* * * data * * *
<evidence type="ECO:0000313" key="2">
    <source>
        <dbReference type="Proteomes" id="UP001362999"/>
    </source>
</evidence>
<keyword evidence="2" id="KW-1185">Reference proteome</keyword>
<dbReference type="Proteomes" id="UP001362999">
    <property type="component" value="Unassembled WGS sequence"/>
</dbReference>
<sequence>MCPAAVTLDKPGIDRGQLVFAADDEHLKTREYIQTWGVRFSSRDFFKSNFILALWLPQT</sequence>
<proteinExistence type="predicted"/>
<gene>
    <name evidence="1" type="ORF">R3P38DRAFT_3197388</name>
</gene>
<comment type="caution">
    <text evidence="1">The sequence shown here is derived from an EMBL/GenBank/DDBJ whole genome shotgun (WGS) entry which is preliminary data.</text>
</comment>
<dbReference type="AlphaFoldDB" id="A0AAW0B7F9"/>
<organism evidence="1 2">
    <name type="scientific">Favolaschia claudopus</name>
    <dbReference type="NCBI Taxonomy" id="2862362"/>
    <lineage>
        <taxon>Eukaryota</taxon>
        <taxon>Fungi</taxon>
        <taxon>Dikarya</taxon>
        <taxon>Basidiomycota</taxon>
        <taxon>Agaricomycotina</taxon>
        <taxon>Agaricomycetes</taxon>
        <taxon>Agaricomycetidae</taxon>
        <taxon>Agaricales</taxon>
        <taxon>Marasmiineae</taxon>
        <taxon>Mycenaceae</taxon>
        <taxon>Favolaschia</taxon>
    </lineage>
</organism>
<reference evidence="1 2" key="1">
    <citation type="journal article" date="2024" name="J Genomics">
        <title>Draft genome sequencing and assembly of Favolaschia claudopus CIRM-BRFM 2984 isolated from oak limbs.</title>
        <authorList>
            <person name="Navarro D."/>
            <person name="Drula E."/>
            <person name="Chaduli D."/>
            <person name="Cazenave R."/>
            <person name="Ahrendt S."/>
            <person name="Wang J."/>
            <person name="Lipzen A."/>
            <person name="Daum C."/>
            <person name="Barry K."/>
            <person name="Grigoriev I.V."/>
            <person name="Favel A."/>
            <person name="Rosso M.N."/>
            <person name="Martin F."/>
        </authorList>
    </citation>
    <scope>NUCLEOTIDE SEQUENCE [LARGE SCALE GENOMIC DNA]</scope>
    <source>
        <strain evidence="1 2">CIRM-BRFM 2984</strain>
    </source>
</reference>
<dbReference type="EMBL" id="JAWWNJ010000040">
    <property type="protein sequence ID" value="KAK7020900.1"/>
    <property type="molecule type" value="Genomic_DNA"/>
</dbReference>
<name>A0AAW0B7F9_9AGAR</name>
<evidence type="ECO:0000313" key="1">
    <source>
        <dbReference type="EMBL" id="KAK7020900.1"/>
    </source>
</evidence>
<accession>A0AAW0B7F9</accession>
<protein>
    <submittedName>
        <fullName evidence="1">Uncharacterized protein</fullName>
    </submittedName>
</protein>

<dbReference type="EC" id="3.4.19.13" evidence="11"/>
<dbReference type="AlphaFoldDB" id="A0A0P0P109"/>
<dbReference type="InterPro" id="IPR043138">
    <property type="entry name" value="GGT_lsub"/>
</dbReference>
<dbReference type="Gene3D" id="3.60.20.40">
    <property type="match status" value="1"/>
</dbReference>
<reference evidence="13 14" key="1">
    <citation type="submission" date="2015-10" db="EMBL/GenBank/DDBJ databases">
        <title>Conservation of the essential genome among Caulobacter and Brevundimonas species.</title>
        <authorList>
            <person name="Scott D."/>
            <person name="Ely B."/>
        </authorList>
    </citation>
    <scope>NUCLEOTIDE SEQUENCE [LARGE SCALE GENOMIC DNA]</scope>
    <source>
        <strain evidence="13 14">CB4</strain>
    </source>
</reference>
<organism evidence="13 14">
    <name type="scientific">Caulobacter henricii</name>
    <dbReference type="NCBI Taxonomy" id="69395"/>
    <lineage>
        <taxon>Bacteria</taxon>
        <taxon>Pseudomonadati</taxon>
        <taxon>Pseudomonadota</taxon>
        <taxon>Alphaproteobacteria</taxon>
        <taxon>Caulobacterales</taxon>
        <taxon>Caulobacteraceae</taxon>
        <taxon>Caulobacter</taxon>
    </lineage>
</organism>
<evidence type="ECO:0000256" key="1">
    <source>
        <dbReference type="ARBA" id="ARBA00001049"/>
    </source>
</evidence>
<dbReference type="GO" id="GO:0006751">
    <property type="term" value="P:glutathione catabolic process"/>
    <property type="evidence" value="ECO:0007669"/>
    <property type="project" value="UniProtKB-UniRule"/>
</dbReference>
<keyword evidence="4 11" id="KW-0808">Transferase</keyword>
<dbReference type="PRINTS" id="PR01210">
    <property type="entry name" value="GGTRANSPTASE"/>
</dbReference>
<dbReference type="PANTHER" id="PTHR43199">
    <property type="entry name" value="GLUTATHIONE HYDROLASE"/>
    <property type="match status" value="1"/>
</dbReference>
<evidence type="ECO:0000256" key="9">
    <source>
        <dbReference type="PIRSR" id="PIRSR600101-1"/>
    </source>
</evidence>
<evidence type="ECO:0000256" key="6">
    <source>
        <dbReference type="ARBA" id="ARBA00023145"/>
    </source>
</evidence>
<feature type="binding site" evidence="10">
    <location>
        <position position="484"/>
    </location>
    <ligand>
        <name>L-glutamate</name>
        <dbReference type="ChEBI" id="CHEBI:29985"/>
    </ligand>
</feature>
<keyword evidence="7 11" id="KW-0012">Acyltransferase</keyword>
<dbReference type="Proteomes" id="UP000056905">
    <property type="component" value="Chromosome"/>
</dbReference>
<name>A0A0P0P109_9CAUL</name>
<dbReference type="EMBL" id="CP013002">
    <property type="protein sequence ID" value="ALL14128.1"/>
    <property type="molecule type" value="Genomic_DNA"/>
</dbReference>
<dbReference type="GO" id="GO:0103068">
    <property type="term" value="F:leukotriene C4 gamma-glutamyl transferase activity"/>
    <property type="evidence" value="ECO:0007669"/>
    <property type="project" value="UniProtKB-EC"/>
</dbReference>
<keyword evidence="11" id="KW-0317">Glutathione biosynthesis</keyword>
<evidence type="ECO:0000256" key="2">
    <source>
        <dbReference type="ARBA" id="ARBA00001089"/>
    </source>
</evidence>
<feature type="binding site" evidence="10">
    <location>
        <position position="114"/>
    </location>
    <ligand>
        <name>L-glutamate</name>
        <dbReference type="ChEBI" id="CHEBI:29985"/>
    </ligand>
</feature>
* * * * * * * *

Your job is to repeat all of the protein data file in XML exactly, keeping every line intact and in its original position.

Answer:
<evidence type="ECO:0000313" key="2">
    <source>
        <dbReference type="Proteomes" id="UP001362999"/>
    </source>
</evidence>
<keyword evidence="2" id="KW-1185">Reference proteome</keyword>
<dbReference type="Proteomes" id="UP001362999">
    <property type="component" value="Unassembled WGS sequence"/>
</dbReference>
<sequence>MCPAAVTLDKPGIDRGQLVFAADDEHLKTREYIQTWGVRFSSRDFFKSNFILALWLPQT</sequence>
<proteinExistence type="predicted"/>
<gene>
    <name evidence="1" type="ORF">R3P38DRAFT_3197388</name>
</gene>
<comment type="caution">
    <text evidence="1">The sequence shown here is derived from an EMBL/GenBank/DDBJ whole genome shotgun (WGS) entry which is preliminary data.</text>
</comment>
<dbReference type="AlphaFoldDB" id="A0AAW0B7F9"/>
<organism evidence="1 2">
    <name type="scientific">Favolaschia claudopus</name>
    <dbReference type="NCBI Taxonomy" id="2862362"/>
    <lineage>
        <taxon>Eukaryota</taxon>
        <taxon>Fungi</taxon>
        <taxon>Dikarya</taxon>
        <taxon>Basidiomycota</taxon>
        <taxon>Agaricomycotina</taxon>
        <taxon>Agaricomycetes</taxon>
        <taxon>Agaricomycetidae</taxon>
        <taxon>Agaricales</taxon>
        <taxon>Marasmiineae</taxon>
        <taxon>Mycenaceae</taxon>
        <taxon>Favolaschia</taxon>
    </lineage>
</organism>
<reference evidence="1 2" key="1">
    <citation type="journal article" date="2024" name="J Genomics">
        <title>Draft genome sequencing and assembly of Favolaschia claudopus CIRM-BRFM 2984 isolated from oak limbs.</title>
        <authorList>
            <person name="Navarro D."/>
            <person name="Drula E."/>
            <person name="Chaduli D."/>
            <person name="Cazenave R."/>
            <person name="Ahrendt S."/>
            <person name="Wang J."/>
            <person name="Lipzen A."/>
            <person name="Daum C."/>
            <person name="Barry K."/>
            <person name="Grigoriev I.V."/>
            <person name="Favel A."/>
            <person name="Rosso M.N."/>
            <person name="Martin F."/>
        </authorList>
    </citation>
    <scope>NUCLEOTIDE SEQUENCE [LARGE SCALE GENOMIC DNA]</scope>
    <source>
        <strain evidence="1 2">CIRM-BRFM 2984</strain>
    </source>
</reference>
<dbReference type="EMBL" id="JAWWNJ010000040">
    <property type="protein sequence ID" value="KAK7020900.1"/>
    <property type="molecule type" value="Genomic_DNA"/>
</dbReference>
<name>A0AAW0B7F9_9AGAR</name>
<evidence type="ECO:0000313" key="1">
    <source>
        <dbReference type="EMBL" id="KAK7020900.1"/>
    </source>
</evidence>
<accession>A0AAW0B7F9</accession>
<protein>
    <submittedName>
        <fullName evidence="1">Uncharacterized protein</fullName>
    </submittedName>
</protein>

<dbReference type="EC" id="3.4.19.13" evidence="11"/>
<dbReference type="AlphaFoldDB" id="A0A0P0P109"/>
<dbReference type="InterPro" id="IPR043138">
    <property type="entry name" value="GGT_lsub"/>
</dbReference>
<dbReference type="Gene3D" id="3.60.20.40">
    <property type="match status" value="1"/>
</dbReference>
<reference evidence="13 14" key="1">
    <citation type="submission" date="2015-10" db="EMBL/GenBank/DDBJ databases">
        <title>Conservation of the essential genome among Caulobacter and Brevundimonas species.</title>
        <authorList>
            <person name="Scott D."/>
            <person name="Ely B."/>
        </authorList>
    </citation>
    <scope>NUCLEOTIDE SEQUENCE [LARGE SCALE GENOMIC DNA]</scope>
    <source>
        <strain evidence="13 14">CB4</strain>
    </source>
</reference>
<organism evidence="13 14">
    <name type="scientific">Caulobacter henricii</name>
    <dbReference type="NCBI Taxonomy" id="69395"/>
    <lineage>
        <taxon>Bacteria</taxon>
        <taxon>Pseudomonadati</taxon>
        <taxon>Pseudomonadota</taxon>
        <taxon>Alphaproteobacteria</taxon>
        <taxon>Caulobacterales</taxon>
        <taxon>Caulobacteraceae</taxon>
        <taxon>Caulobacter</taxon>
    </lineage>
</organism>
<evidence type="ECO:0000256" key="1">
    <source>
        <dbReference type="ARBA" id="ARBA00001049"/>
    </source>
</evidence>
<dbReference type="GO" id="GO:0006751">
    <property type="term" value="P:glutathione catabolic process"/>
    <property type="evidence" value="ECO:0007669"/>
    <property type="project" value="UniProtKB-UniRule"/>
</dbReference>
<keyword evidence="4 11" id="KW-0808">Transferase</keyword>
<dbReference type="PRINTS" id="PR01210">
    <property type="entry name" value="GGTRANSPTASE"/>
</dbReference>
<dbReference type="PANTHER" id="PTHR43199">
    <property type="entry name" value="GLUTATHIONE HYDROLASE"/>
    <property type="match status" value="1"/>
</dbReference>
<evidence type="ECO:0000256" key="9">
    <source>
        <dbReference type="PIRSR" id="PIRSR600101-1"/>
    </source>
</evidence>
<evidence type="ECO:0000256" key="6">
    <source>
        <dbReference type="ARBA" id="ARBA00023145"/>
    </source>
</evidence>
<feature type="binding site" evidence="10">
    <location>
        <position position="484"/>
    </location>
    <ligand>
        <name>L-glutamate</name>
        <dbReference type="ChEBI" id="CHEBI:29985"/>
    </ligand>
</feature>
<keyword evidence="7 11" id="KW-0012">Acyltransferase</keyword>
<dbReference type="Proteomes" id="UP000056905">
    <property type="component" value="Chromosome"/>
</dbReference>
<name>A0A0P0P109_9CAUL</name>
<dbReference type="EMBL" id="CP013002">
    <property type="protein sequence ID" value="ALL14128.1"/>
    <property type="molecule type" value="Genomic_DNA"/>
</dbReference>
<dbReference type="GO" id="GO:0103068">
    <property type="term" value="F:leukotriene C4 gamma-glutamyl transferase activity"/>
    <property type="evidence" value="ECO:0007669"/>
    <property type="project" value="UniProtKB-EC"/>
</dbReference>
<keyword evidence="11" id="KW-0317">Glutathione biosynthesis</keyword>
<evidence type="ECO:0000256" key="2">
    <source>
        <dbReference type="ARBA" id="ARBA00001089"/>
    </source>
</evidence>
<feature type="binding site" evidence="10">
    <location>
        <position position="114"/>
    </location>
    <ligand>
        <name>L-glutamate</name>
        <dbReference type="ChEBI" id="CHEBI:29985"/>
    </ligand>
</feature>